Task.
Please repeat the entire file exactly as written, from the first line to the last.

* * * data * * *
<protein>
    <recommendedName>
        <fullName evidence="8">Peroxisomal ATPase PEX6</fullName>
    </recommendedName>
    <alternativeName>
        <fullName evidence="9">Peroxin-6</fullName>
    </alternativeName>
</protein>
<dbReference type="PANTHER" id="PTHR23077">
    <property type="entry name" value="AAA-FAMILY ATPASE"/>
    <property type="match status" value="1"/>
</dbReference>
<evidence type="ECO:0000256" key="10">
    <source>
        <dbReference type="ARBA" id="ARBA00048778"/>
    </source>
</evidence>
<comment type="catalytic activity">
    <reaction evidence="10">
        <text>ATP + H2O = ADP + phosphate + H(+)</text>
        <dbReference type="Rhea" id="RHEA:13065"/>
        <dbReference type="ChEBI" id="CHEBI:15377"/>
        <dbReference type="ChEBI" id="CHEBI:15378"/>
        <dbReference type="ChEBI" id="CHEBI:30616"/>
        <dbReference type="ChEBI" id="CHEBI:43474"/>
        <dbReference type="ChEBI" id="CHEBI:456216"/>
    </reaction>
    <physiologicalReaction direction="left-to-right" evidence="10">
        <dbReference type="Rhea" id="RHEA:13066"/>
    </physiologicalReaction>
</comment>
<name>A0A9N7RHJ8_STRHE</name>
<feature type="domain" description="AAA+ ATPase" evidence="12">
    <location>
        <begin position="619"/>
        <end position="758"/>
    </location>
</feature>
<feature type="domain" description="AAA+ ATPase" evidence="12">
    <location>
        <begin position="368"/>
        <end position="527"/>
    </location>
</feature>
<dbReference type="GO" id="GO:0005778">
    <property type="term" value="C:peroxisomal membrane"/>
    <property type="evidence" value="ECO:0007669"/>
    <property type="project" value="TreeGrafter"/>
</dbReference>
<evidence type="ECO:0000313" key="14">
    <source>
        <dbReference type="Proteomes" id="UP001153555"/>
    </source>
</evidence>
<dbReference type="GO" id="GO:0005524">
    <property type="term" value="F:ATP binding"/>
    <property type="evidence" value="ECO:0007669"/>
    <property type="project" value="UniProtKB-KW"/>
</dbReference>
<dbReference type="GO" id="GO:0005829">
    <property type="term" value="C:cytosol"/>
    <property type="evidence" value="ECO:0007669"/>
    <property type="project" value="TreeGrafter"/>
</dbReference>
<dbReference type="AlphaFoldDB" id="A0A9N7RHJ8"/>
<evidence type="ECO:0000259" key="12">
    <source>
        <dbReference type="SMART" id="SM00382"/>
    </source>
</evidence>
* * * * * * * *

<protein>
    <recommendedName>
        <fullName evidence="8">Peroxisomal ATPase PEX6</fullName>
    </recommendedName>
    <alternativeName>
        <fullName evidence="9">Peroxin-6</fullName>
    </alternativeName>
</protein>
<dbReference type="PANTHER" id="PTHR23077">
    <property type="entry name" value="AAA-FAMILY ATPASE"/>
    <property type="match status" value="1"/>
</dbReference>
<evidence type="ECO:0000256" key="10">
    <source>
        <dbReference type="ARBA" id="ARBA00048778"/>
    </source>
</evidence>
<comment type="catalytic activity">
    <reaction evidence="10">
        <text>ATP + H2O = ADP + phosphate + H(+)</text>
        <dbReference type="Rhea" id="RHEA:13065"/>
        <dbReference type="ChEBI" id="CHEBI:15377"/>
        <dbReference type="ChEBI" id="CHEBI:15378"/>
        <dbReference type="ChEBI" id="CHEBI:30616"/>
        <dbReference type="ChEBI" id="CHEBI:43474"/>
        <dbReference type="ChEBI" id="CHEBI:456216"/>
    </reaction>
    <physiologicalReaction direction="left-to-right" evidence="10">
        <dbReference type="Rhea" id="RHEA:13066"/>
    </physiologicalReaction>
</comment>
<name>A0A9N7RHJ8_STRHE</name>
<feature type="domain" description="AAA+ ATPase" evidence="12">
    <location>
        <begin position="619"/>
        <end position="758"/>
    </location>
</feature>
<feature type="domain" description="AAA+ ATPase" evidence="12">
    <location>
        <begin position="368"/>
        <end position="527"/>
    </location>
</feature>
<dbReference type="GO" id="GO:0005778">
    <property type="term" value="C:peroxisomal membrane"/>
    <property type="evidence" value="ECO:0007669"/>
    <property type="project" value="TreeGrafter"/>
</dbReference>
<evidence type="ECO:0000313" key="14">
    <source>
        <dbReference type="Proteomes" id="UP001153555"/>
    </source>
</evidence>
<dbReference type="GO" id="GO:0005524">
    <property type="term" value="F:ATP binding"/>
    <property type="evidence" value="ECO:0007669"/>
    <property type="project" value="UniProtKB-KW"/>
</dbReference>
<dbReference type="GO" id="GO:0005829">
    <property type="term" value="C:cytosol"/>
    <property type="evidence" value="ECO:0007669"/>
    <property type="project" value="TreeGrafter"/>
</dbReference>
<dbReference type="AlphaFoldDB" id="A0A9N7RHJ8"/>
<evidence type="ECO:0000259" key="12">
    <source>
        <dbReference type="SMART" id="SM00382"/>
    </source>
</evidence>